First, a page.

By Fiona Broadie and Geena Prestia
Ah, the opera. It is an otherworldly experience to sit in a hushed, dimly lit theater, gazing at the stage as a hidden orchestra strikes the first stirring chord. The drama is also a cathartic anecdote to end-of-semester anxiety.
This April 27 through April 28, BU School of Music’s Opera Institute and their School of Theater exhibits “Alcina,” an Italian opera by Georg Friedrich Handel reimagined with striking dress, startling props and dramatic lighting. If looks could kill, “Alcina” will be deadly.
Oshin Gregorian, managing director of the BU Opera Institute, is in charge of the broad production of shows. In an interview in front of the theater, he said shows are picked based on how beneficial they will be to the artistic development of the widest possible array of students.
“Alcina” was chosen for production because “it’s a very traditional piece, a style of music that serves the students to get to learn this kind of classical slash baroque music,” Greogorian said.
Gregorian added that this music was particularly hard. However, when asked if he was worried that an all-Italian opera would challenge students, he shook his head.
“Twice a week [the Opera Institute students] have Italian conversation classes,” he said. “Part of the package of being an opera singer … is to know all these different languages.”
The Italian opera will be accompanied by English supertitles for audience translation.
Maestro William Lumpkin, an associate professor of music and artistic director in BU’s OI will be conducting “Alcina.” He has conducted over 40 operas at different theaters, including BU’s Booth Theatre.
Visiting director Fenlon Lamb, the co-creator of Papermoon Opera Productions, has worked with students before coming to BU. She said she’s looking to create a specific style of “Alcina,” allowing for things to change in the rehearsal process yet aiming for a cohesive modus operandi.
“We have two great casts,” Lamb said. “Everybody has their own way of processing into opera. They’re doing a great job at working on Handel which is also super challenging. It’s really emotional and sensual and has a lot of storytelling to accomplish.”
Annie Kao, the production manager for “Alcina” and a graduate Theatre Production Management student at BU, managed the opera’s budget and production schedule, among other responsibilities. To them, opera is “always interesting, always different, and out of my comfort zone for sure.”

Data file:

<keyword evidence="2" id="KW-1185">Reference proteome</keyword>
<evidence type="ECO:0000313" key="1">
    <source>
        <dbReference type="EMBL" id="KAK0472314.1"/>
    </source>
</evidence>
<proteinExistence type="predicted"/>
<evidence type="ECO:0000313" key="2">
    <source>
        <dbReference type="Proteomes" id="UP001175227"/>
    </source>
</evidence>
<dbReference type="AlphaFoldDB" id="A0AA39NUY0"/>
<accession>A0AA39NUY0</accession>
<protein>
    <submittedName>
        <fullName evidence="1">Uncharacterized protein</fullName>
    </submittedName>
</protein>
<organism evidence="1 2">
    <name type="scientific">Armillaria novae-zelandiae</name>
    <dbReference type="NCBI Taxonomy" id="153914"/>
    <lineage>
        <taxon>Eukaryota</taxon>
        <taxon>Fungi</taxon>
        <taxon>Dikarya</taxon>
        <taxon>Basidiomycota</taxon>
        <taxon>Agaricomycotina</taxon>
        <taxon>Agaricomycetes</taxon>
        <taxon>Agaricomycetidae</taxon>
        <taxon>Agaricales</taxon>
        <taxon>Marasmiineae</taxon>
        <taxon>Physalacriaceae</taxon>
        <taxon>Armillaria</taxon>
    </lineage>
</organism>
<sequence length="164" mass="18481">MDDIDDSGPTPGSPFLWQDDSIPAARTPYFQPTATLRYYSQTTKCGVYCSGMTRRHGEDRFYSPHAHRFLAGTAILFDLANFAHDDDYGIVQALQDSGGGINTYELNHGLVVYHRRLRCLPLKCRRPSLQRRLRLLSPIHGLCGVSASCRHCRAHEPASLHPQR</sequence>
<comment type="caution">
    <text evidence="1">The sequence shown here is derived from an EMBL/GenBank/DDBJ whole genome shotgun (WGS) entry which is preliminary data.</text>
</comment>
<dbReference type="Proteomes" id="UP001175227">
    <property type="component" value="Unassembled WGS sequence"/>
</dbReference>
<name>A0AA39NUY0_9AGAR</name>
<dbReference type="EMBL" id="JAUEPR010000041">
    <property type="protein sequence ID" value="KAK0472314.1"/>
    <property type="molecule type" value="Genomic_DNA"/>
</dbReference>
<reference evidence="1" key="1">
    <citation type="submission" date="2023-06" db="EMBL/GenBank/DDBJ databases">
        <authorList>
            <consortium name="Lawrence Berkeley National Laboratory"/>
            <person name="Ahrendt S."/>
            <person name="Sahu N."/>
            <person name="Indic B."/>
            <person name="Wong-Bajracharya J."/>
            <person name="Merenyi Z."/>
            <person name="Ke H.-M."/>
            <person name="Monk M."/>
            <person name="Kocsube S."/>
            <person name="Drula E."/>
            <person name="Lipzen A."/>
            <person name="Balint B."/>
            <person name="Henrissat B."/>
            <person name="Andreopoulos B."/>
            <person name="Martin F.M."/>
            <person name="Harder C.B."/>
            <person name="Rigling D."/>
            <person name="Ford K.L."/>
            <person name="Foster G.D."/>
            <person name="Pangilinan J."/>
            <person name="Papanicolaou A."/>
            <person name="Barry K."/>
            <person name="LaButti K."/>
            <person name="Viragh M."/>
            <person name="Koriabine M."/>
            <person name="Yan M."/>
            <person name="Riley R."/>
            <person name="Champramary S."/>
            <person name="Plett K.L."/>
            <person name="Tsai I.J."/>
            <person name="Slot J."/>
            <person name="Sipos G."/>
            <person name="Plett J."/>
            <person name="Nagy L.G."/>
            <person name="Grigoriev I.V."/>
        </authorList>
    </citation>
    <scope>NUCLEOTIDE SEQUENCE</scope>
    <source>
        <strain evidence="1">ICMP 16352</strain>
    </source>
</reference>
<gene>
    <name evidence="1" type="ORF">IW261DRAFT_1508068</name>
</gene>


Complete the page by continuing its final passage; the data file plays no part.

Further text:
Kao said one of their specific challenges of working on a University-hosted production is the constraint on human resources, or having “the right amount of people to work on things.”
Kao’s job is partly to “balance expectations” when it comes to resources, they said.
“We’re able to create a really nice production, but we don’t really have the same resources as we do if we’re doing the show somewhere else,” they said.
Alexis Peart, a mezzo-soprano BU graduate student studying voice performance, is playing the part of Ruggiero, the heroic knight who succumbs to the sorceress Alcina’s seductive charms, leaving his fiancée Bradamante with the desperate task of saving him — while disguised as her brother Ricciardo.
“Alcina” will be Peart’s fifth opera in her time at BU.
“I really love Handel. I think Handel, as a composer, creates a lot of opportunities for musical expression,” Peart said.
Nathaniel Bear, a tenor who got a Masters degree in Opera at Northwestern University, is playing the part of Oronte, the leader of Alcina’s army. Bear’s mom was an opera singer and he heard a lot of opera music growing up. He’s done a lot of Italian singing, calling it his “jam.”
“I’m certainly not fluent in Italian,” he said. “I’m comfortable enough where I can certainly translate all my music on my own, which is helpful … we do get coached on diction to help us be really, really clear … so we’re pronouncing everything ‘just so.’”
“Alcina” will be performed at Tsai Performance Center, the theater within the College of Arts and Sciences at 685 Commonwealth Ave. Two performances will take place on April 27 and 28 at 7:30 p.m., and general admission tickets cost $15 plus a small convenience fee online. Tickets can also be purchased pre-show in front of the theater until they sell out.